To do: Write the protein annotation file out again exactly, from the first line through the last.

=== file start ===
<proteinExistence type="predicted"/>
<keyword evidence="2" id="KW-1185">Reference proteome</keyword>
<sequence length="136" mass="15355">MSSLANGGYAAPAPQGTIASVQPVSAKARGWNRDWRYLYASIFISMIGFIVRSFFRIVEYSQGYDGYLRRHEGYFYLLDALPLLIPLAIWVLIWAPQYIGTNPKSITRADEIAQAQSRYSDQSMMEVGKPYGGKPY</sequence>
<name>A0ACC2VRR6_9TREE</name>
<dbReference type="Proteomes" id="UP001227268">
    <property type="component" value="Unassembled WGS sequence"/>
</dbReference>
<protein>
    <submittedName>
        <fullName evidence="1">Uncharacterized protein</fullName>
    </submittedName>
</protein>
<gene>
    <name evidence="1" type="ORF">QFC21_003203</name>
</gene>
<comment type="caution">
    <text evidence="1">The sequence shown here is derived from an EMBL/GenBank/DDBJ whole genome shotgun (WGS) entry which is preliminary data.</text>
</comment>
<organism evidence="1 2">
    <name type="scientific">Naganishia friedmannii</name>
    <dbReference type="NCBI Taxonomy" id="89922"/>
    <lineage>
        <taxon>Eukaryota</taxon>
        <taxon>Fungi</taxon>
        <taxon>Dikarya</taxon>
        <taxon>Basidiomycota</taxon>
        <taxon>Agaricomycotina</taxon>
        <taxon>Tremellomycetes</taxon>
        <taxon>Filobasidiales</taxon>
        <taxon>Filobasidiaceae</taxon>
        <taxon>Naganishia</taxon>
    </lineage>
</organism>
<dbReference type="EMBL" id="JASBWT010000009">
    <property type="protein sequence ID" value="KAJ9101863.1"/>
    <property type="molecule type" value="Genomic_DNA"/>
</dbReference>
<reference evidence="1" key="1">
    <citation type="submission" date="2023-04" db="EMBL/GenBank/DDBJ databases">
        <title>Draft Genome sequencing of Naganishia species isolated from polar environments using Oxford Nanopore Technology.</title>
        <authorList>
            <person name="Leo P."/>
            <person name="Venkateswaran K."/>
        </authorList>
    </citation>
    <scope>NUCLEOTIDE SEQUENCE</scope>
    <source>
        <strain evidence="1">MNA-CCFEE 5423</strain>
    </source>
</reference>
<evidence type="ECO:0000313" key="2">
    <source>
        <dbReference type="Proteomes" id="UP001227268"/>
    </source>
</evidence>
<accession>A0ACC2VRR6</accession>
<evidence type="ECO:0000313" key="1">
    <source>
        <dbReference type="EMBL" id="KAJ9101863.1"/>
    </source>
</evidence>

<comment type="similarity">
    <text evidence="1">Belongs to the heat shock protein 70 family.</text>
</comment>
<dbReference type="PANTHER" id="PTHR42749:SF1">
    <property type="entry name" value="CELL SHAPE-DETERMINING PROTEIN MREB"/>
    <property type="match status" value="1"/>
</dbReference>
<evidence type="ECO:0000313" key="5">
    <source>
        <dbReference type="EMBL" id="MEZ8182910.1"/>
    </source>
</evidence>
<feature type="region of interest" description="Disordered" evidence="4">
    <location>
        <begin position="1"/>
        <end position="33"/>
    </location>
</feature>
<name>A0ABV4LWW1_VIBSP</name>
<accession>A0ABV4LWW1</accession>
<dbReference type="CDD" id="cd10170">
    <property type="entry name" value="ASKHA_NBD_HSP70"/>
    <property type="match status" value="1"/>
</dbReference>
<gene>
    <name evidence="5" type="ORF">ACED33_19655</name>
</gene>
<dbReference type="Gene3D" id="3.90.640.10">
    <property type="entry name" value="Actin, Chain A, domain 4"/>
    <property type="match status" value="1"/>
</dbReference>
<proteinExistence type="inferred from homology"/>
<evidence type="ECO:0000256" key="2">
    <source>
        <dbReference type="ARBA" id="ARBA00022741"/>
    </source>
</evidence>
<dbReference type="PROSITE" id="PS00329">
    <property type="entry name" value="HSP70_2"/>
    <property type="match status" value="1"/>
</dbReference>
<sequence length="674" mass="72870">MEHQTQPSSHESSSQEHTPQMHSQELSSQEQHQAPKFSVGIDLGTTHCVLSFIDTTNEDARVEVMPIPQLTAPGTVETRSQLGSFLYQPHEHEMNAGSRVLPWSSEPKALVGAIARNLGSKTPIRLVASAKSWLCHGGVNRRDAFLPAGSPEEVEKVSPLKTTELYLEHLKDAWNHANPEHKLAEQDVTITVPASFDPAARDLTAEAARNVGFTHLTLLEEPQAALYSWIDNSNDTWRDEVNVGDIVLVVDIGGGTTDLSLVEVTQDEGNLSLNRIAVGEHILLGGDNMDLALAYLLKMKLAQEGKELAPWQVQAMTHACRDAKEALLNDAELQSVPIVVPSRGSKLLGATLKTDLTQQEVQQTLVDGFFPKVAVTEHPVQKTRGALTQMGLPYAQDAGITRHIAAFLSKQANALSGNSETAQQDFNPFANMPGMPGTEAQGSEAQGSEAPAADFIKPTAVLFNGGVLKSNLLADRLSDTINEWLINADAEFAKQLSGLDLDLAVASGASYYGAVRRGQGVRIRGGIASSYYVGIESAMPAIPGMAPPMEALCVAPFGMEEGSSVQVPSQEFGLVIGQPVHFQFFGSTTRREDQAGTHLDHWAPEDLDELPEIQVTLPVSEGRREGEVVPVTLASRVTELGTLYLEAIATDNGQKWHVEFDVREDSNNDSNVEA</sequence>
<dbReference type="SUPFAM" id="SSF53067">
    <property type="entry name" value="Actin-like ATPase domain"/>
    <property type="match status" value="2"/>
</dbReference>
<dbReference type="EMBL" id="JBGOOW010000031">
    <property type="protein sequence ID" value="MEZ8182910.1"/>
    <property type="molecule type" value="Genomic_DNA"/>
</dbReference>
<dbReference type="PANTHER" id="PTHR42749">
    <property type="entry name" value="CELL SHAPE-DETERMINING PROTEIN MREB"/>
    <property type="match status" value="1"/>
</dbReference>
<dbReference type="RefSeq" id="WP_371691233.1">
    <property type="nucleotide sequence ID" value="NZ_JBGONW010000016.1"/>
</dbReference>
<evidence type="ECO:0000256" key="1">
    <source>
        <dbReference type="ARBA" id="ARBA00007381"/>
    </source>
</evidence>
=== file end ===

<proteinExistence type="predicted"/>
<keyword evidence="2" id="KW-1185">Reference proteome</keyword>
<sequence length="136" mass="15355">MSSLANGGYAAPAPQGTIASVQPVSAKARGWNRDWRYLYASIFISMIGFIVRSFFRIVEYSQGYDGYLRRHEGYFYLLDALPLLIPLAIWVLIWAPQYIGTNPKSITRADEIAQAQSRYSDQSMMEVGKPYGGKPY</sequence>
<name>A0ACC2VRR6_9TREE</name>
<dbReference type="Proteomes" id="UP001227268">
    <property type="component" value="Unassembled WGS sequence"/>
</dbReference>
<protein>
    <submittedName>
        <fullName evidence="1">Uncharacterized protein</fullName>
    </submittedName>
</protein>
<gene>
    <name evidence="1" type="ORF">QFC21_003203</name>
</gene>
<comment type="caution">
    <text evidence="1">The sequence shown here is derived from an EMBL/GenBank/DDBJ whole genome shotgun (WGS) entry which is preliminary data.</text>
</comment>
<organism evidence="1 2">
    <name type="scientific">Naganishia friedmannii</name>
    <dbReference type="NCBI Taxonomy" id="89922"/>
    <lineage>
        <taxon>Eukaryota</taxon>
        <taxon>Fungi</taxon>
        <taxon>Dikarya</taxon>
        <taxon>Basidiomycota</taxon>
        <taxon>Agaricomycotina</taxon>
        <taxon>Tremellomycetes</taxon>
        <taxon>Filobasidiales</taxon>
        <taxon>Filobasidiaceae</taxon>
        <taxon>Naganishia</taxon>
    </lineage>
</organism>
<dbReference type="EMBL" id="JASBWT010000009">
    <property type="protein sequence ID" value="KAJ9101863.1"/>
    <property type="molecule type" value="Genomic_DNA"/>
</dbReference>
<reference evidence="1" key="1">
    <citation type="submission" date="2023-04" db="EMBL/GenBank/DDBJ databases">
        <title>Draft Genome sequencing of Naganishia species isolated from polar environments using Oxford Nanopore Technology.</title>
        <authorList>
            <person name="Leo P."/>
            <person name="Venkateswaran K."/>
        </authorList>
    </citation>
    <scope>NUCLEOTIDE SEQUENCE</scope>
    <source>
        <strain evidence="1">MNA-CCFEE 5423</strain>
    </source>
</reference>
<evidence type="ECO:0000313" key="2">
    <source>
        <dbReference type="Proteomes" id="UP001227268"/>
    </source>
</evidence>
<accession>A0ACC2VRR6</accession>
<evidence type="ECO:0000313" key="1">
    <source>
        <dbReference type="EMBL" id="KAJ9101863.1"/>
    </source>
</evidence>

<comment type="similarity">
    <text evidence="1">Belongs to the heat shock protein 70 family.</text>
</comment>
<dbReference type="PANTHER" id="PTHR42749:SF1">
    <property type="entry name" value="CELL SHAPE-DETERMINING PROTEIN MREB"/>
    <property type="match status" value="1"/>
</dbReference>
<evidence type="ECO:0000313" key="5">
    <source>
        <dbReference type="EMBL" id="MEZ8182910.1"/>
    </source>
</evidence>
<feature type="region of interest" description="Disordered" evidence="4">
    <location>
        <begin position="1"/>
        <end position="33"/>
    </location>
</feature>
<name>A0ABV4LWW1_VIBSP</name>
<accession>A0ABV4LWW1</accession>
<dbReference type="CDD" id="cd10170">
    <property type="entry name" value="ASKHA_NBD_HSP70"/>
    <property type="match status" value="1"/>
</dbReference>
<gene>
    <name evidence="5" type="ORF">ACED33_19655</name>
</gene>
<dbReference type="Gene3D" id="3.90.640.10">
    <property type="entry name" value="Actin, Chain A, domain 4"/>
    <property type="match status" value="1"/>
</dbReference>
<proteinExistence type="inferred from homology"/>
<evidence type="ECO:0000256" key="2">
    <source>
        <dbReference type="ARBA" id="ARBA00022741"/>
    </source>
</evidence>
<dbReference type="PROSITE" id="PS00329">
    <property type="entry name" value="HSP70_2"/>
    <property type="match status" value="1"/>
</dbReference>
<sequence length="674" mass="72870">MEHQTQPSSHESSSQEHTPQMHSQELSSQEQHQAPKFSVGIDLGTTHCVLSFIDTTNEDARVEVMPIPQLTAPGTVETRSQLGSFLYQPHEHEMNAGSRVLPWSSEPKALVGAIARNLGSKTPIRLVASAKSWLCHGGVNRRDAFLPAGSPEEVEKVSPLKTTELYLEHLKDAWNHANPEHKLAEQDVTITVPASFDPAARDLTAEAARNVGFTHLTLLEEPQAALYSWIDNSNDTWRDEVNVGDIVLVVDIGGGTTDLSLVEVTQDEGNLSLNRIAVGEHILLGGDNMDLALAYLLKMKLAQEGKELAPWQVQAMTHACRDAKEALLNDAELQSVPIVVPSRGSKLLGATLKTDLTQQEVQQTLVDGFFPKVAVTEHPVQKTRGALTQMGLPYAQDAGITRHIAAFLSKQANALSGNSETAQQDFNPFANMPGMPGTEAQGSEAQGSEAPAADFIKPTAVLFNGGVLKSNLLADRLSDTINEWLINADAEFAKQLSGLDLDLAVASGASYYGAVRRGQGVRIRGGIASSYYVGIESAMPAIPGMAPPMEALCVAPFGMEEGSSVQVPSQEFGLVIGQPVHFQFFGSTTRREDQAGTHLDHWAPEDLDELPEIQVTLPVSEGRREGEVVPVTLASRVTELGTLYLEAIATDNGQKWHVEFDVREDSNNDSNVEA</sequence>
<dbReference type="SUPFAM" id="SSF53067">
    <property type="entry name" value="Actin-like ATPase domain"/>
    <property type="match status" value="2"/>
</dbReference>
<dbReference type="EMBL" id="JBGOOW010000031">
    <property type="protein sequence ID" value="MEZ8182910.1"/>
    <property type="molecule type" value="Genomic_DNA"/>
</dbReference>
<dbReference type="PANTHER" id="PTHR42749">
    <property type="entry name" value="CELL SHAPE-DETERMINING PROTEIN MREB"/>
    <property type="match status" value="1"/>
</dbReference>
<dbReference type="RefSeq" id="WP_371691233.1">
    <property type="nucleotide sequence ID" value="NZ_JBGONW010000016.1"/>
</dbReference>
<evidence type="ECO:0000256" key="1">
    <source>
        <dbReference type="ARBA" id="ARBA00007381"/>
    </source>
</evidence>